Growth in air travel
Airline traffic demand is measured by revenue passenger miles (or RPM) and calculated as the number of revenue passengers multiplied by the total distance traveled.
Air travel in China has seen good growth in the past five years. Demand grew 9% in 2011 and 7% in 2012. Traffic rose 15% in 2013 to 45,905 million and 14% in 2014 to 52,222 million. Up to October 2015, traffic rose by 14% to 60,942 million.
Air tickets sold
Huge demand has led to a tremendous increase in air tickets for Ctrip (CTRP). Air tickets volume rose by an average of 25% from 2010 to 2013. But in 2014, air tickets sold rose by a staggering 90%.
The company’s transportation ticketing segment’s revenue grew 41% in 2010 then decreased to 25% in 2011 and 19% in 2012. Growth rates fell after the 9/11 terrorist attacks in the United States, after which the global travel and tourism industry took a hit.
In 2014, revenues grew 33% to $475.5 million. Revenue growth lagged behind volume growth since the company recently started penetrating into the bus and train ticket booking markets. Ctrip has been expanding its transportation ticketing capabilities over the last few years. The company also acquired China’s second-largest rail ticket booking company, Suanya, earlier this year. We’ll discuss this move in detail in a later part of this series.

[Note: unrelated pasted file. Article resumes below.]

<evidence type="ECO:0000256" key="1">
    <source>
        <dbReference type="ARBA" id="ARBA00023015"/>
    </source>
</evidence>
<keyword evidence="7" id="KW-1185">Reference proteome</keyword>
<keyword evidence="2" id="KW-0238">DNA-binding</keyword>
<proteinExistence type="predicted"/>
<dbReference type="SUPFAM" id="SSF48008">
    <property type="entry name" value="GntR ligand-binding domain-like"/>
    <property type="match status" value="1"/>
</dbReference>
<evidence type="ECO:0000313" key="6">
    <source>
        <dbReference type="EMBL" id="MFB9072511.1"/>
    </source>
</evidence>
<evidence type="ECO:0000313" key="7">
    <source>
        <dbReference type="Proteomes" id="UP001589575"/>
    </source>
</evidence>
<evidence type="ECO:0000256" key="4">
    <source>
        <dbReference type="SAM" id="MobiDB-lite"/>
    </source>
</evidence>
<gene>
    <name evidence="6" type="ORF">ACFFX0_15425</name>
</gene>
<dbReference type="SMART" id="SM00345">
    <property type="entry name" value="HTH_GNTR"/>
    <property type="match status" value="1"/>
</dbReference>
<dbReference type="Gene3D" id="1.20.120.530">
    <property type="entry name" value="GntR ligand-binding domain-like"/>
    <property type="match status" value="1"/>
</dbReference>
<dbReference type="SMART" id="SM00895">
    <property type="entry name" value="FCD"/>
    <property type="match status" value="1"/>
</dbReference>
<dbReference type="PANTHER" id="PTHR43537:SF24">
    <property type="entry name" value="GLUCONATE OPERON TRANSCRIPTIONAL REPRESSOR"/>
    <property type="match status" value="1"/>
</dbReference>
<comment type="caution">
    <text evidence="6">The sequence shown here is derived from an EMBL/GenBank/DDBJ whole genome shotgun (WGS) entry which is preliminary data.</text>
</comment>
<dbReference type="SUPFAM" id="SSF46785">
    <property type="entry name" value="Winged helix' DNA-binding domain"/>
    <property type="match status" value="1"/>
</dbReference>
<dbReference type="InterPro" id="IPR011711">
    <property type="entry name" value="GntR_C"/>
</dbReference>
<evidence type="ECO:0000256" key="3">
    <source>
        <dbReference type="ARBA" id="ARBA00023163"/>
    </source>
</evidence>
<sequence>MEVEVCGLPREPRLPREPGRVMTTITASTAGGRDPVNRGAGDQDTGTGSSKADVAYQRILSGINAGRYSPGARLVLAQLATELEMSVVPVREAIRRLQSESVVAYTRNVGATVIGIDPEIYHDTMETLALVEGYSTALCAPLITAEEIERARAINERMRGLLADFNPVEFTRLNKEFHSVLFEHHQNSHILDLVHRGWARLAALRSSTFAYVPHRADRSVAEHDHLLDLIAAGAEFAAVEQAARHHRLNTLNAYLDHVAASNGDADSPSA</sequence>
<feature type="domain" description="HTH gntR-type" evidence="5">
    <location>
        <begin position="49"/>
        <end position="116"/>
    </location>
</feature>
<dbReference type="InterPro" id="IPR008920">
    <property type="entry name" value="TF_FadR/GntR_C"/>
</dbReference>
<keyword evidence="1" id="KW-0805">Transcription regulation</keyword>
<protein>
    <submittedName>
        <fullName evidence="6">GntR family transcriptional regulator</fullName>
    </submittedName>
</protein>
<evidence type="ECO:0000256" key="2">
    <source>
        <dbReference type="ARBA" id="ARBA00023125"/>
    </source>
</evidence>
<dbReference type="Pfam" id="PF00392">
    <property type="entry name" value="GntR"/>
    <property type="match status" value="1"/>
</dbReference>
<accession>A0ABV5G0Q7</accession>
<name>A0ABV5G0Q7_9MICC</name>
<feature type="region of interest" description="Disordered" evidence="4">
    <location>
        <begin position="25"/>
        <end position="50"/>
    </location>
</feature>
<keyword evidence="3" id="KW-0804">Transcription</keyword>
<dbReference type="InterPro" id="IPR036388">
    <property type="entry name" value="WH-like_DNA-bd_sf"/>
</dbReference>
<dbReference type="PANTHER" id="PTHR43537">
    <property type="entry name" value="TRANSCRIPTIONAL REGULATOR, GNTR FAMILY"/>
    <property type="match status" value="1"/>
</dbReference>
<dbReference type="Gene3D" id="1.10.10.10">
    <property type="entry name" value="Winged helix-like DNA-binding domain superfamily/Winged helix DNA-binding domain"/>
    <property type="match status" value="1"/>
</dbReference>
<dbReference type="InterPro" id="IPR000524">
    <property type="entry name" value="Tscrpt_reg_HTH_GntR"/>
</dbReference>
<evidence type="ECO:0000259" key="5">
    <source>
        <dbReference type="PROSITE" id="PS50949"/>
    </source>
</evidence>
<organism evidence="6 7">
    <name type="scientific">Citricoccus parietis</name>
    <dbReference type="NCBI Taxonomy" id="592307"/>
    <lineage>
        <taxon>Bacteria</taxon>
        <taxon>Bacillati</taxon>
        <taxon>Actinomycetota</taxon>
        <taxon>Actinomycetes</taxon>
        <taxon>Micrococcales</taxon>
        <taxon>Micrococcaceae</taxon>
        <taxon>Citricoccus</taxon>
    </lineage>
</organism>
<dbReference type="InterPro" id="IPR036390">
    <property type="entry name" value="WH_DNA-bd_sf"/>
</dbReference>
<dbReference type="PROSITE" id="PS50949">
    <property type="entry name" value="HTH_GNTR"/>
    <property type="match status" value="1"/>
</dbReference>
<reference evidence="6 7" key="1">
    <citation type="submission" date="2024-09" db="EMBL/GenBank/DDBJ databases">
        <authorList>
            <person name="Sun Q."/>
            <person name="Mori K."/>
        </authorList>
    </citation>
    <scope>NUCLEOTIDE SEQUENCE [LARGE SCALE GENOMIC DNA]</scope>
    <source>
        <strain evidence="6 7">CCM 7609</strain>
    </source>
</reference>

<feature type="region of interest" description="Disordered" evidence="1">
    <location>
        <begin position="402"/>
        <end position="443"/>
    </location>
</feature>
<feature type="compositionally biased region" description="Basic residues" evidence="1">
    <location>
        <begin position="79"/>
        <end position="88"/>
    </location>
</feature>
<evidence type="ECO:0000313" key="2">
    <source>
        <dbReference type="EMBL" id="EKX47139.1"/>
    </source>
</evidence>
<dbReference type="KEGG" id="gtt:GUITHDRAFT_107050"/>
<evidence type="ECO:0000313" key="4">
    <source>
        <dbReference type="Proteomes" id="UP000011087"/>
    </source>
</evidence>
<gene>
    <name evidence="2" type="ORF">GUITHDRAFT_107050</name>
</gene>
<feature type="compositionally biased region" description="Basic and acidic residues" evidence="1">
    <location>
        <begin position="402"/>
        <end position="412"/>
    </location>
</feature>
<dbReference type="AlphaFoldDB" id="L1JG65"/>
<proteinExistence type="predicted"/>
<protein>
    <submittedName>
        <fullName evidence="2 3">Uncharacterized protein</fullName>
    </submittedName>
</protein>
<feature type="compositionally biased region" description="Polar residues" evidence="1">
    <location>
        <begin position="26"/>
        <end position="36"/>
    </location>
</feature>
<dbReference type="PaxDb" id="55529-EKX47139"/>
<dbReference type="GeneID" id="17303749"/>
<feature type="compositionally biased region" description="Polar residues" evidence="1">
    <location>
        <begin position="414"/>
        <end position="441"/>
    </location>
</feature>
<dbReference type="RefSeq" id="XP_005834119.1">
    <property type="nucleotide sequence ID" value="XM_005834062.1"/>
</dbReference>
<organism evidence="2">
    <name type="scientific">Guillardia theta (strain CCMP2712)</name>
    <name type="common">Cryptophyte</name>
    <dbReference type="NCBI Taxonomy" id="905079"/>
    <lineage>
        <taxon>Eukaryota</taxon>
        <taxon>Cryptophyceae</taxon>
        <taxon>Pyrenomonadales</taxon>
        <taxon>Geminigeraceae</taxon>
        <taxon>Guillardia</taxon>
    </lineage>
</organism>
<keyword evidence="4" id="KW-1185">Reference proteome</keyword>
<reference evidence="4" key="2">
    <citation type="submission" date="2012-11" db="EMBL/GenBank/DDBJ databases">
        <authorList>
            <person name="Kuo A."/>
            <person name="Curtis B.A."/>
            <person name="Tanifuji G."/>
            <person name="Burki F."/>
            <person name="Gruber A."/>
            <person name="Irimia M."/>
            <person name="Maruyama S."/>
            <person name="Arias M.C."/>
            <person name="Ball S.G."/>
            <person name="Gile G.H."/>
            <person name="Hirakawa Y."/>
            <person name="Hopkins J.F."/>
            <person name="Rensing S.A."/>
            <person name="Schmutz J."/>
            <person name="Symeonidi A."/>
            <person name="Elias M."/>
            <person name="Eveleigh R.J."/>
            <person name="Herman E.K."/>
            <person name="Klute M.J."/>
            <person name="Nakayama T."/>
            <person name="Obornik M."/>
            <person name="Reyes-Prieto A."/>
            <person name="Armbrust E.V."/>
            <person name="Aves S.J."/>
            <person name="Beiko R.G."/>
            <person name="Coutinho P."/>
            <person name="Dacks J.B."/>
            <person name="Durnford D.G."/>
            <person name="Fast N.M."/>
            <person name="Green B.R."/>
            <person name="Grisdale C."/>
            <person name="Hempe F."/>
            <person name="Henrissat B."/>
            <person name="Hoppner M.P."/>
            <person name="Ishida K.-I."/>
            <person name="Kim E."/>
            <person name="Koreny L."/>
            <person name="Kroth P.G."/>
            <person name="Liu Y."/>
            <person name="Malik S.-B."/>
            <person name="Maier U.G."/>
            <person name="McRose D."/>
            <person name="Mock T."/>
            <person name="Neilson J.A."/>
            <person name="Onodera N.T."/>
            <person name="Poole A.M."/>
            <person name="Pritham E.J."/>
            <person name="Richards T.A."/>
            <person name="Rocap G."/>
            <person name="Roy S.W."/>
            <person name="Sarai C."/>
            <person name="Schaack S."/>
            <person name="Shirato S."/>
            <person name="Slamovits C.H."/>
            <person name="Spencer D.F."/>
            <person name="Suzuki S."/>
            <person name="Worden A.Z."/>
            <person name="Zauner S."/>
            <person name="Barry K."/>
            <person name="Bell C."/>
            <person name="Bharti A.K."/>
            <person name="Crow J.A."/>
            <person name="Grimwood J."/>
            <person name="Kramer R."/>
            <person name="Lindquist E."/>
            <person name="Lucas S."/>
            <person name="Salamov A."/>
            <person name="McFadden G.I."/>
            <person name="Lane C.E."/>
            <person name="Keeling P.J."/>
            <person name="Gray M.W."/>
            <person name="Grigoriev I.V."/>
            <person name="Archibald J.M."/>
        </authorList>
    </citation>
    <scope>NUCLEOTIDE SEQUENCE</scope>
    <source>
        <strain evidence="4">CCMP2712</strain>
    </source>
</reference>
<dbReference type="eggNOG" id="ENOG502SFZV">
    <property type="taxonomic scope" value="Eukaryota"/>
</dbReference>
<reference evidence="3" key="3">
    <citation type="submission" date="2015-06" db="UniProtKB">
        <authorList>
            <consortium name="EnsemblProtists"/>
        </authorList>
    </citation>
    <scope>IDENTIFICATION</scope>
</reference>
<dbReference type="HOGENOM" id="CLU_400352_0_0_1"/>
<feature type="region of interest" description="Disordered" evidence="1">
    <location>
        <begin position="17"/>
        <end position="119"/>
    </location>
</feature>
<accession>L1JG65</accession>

Ctrip International’s (CTRP) US rivals include Expedia (EXPE), TripAdvisor (TRIP), and Priceline (PCLN). Ctrip International (CTRP) is one of the top ten holdings of the CSI China Internet ETF (KWEB), accounting for 9.1% of the portfolio.